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Geopacific muscling into giant territory with PNG gold majors

They say that it’s often the second owner of the big projects that make money from them and that may well be true of Geopacific Resources’ Woodlark Island project in PNG.

It was picked up for a song by Geopacific from Kula Gold and is positioned dead centre in the middle of a string of copper and gold infested islands that make up mineral rich Papua New Guinea.

In a region littered with mining projects that boast gold resources of up to 60m ounces, it is almost unthinkable that Geopacific’s mineral reserve would remain at just 766,000 ounces of gold – a number that would already have most junior explorers starting a conversation with an EPC contractor.

A quick glance at the existing PNG projects that form a neat radius around Geopacific’s Woodlark Island project leaves you with the distinct impression that this is indeed the land of the giants.

Neatly positioned around Woodlark is Newcrest’s 49m ounce Lihir project, St Barbara’s 6m ounce Simberi project, Rio Tinto’s former 23m ounce Panguna mine, the 29m ounce Hidden Valley project, the dual 17m ounce Ok Tedi and Frieda River deposits and the 24m ounce Porgera project.

The goliath amongst the giants however is clearly the 63m ounce Freeport Papua project that boasts one of the largest gold and copper resources in the world.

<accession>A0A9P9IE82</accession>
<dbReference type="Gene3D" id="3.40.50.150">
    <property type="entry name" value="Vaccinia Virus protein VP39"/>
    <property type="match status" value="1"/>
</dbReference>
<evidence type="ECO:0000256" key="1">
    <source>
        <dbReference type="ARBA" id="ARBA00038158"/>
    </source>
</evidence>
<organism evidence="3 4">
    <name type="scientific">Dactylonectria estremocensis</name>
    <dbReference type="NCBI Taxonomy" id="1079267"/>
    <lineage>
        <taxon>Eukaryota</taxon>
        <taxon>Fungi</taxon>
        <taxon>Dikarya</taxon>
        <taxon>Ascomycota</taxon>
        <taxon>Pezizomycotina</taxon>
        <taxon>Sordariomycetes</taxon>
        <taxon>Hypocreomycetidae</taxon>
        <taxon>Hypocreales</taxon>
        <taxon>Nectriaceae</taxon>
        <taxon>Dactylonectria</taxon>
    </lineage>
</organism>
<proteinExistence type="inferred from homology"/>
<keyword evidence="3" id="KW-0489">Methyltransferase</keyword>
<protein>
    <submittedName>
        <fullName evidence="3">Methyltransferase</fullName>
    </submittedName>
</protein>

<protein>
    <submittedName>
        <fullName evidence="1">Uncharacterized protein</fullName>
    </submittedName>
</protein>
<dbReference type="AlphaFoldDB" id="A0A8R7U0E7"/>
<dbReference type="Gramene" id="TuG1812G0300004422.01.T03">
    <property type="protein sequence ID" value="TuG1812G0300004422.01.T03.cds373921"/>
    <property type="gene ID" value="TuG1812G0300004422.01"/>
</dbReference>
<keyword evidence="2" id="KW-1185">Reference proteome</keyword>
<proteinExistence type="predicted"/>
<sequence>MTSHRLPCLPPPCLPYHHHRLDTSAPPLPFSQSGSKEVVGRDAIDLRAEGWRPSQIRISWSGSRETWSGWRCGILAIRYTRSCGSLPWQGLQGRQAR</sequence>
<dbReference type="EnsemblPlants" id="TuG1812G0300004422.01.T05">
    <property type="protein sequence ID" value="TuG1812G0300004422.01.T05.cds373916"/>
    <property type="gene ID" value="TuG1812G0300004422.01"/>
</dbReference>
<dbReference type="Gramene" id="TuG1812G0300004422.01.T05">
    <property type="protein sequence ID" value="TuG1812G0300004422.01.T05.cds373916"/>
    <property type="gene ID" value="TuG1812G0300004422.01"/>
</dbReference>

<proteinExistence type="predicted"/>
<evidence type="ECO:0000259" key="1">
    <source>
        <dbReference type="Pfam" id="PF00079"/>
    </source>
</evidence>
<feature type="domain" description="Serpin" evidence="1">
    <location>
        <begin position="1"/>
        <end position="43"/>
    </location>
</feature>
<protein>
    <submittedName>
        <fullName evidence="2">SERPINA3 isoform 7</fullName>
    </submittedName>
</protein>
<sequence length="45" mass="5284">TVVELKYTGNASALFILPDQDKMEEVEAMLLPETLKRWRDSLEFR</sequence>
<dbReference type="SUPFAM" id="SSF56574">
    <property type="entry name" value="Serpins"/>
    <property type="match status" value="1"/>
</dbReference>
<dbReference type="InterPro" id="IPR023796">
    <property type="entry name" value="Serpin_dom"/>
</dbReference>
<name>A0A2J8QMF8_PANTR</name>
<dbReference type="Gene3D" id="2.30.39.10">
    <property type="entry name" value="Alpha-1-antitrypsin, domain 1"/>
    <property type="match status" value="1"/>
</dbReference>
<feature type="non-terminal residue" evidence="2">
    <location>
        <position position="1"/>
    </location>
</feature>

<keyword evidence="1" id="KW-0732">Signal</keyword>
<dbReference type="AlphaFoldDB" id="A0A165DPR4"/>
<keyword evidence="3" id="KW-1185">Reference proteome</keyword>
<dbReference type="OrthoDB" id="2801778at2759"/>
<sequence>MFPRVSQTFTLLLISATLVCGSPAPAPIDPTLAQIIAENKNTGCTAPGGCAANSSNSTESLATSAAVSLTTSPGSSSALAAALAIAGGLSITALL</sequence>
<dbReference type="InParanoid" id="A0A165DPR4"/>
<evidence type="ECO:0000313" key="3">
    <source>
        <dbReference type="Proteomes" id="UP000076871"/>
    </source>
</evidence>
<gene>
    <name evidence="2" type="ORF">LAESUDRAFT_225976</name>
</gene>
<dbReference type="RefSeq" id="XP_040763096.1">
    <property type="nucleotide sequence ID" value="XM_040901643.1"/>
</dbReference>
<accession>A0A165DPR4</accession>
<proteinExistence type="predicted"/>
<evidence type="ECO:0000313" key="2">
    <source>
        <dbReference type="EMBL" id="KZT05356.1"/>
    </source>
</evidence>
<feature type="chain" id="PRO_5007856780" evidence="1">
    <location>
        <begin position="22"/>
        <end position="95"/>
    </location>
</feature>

At 2m ounces of resource and 766,000 ounces of reserve going 2.2 grams per tonne, Geopacific’s deposit, as impressive as it is, drifts into obscurity amongst these giants.

The company is however continuing to furiously drill it out and with such huge projects in their midst, management’s expectation of a sizeable upgrade in reserve is perhaps not unreasonable.

Kula Gold listed on the back of the Woodlark project with a remarkable $1.80 float in November 2010 that resulted in a $203m market cap for the company.

They had $80m in the bank on listing day and spent the lot on the project and then some.

In fact by the time Kula ran out of financial puff last year they had plunged almost $150m into the project and associated corporate entities.

Amazingly, Geopacific picked up 87% of it earlier this year through a series of corporate and project level plays for the paltry sum of just $10m worth of script and $650k worth of expenditure on the ground.

And the project came gift wrapped too, courtesy of the PNG Government who will buy 5% of it when it is ready to be mined by paying the equivalent of 5% of sunk costs to-date. This could see the PNG Government shell out more than $6m for just 5% of the project.

Geopacific started their quest for control of Woodlark initially by entering into a farm in agreement with Kula, but later decided to take over the entire company in a 1 for 1.1 all script offer and to-date have secured 86% of Kula’s stock in a move that cost them only about $10m in script.

In addition to now holding 86% of Kula who own 95% of Woodlark, Geopacific already own 5% of the actual Woodlark project after spending $650k on it as part of their farm in agreement.

They also have further farm in rights and creep abilities that will most likely see them own almost all of it save only for the PNG Government’s 5% share in due course.

Woodlark could very well be a miners paradise too, with a reserve that may well keep growing and a project that is already fully permitted from both an environmental and mining perspective.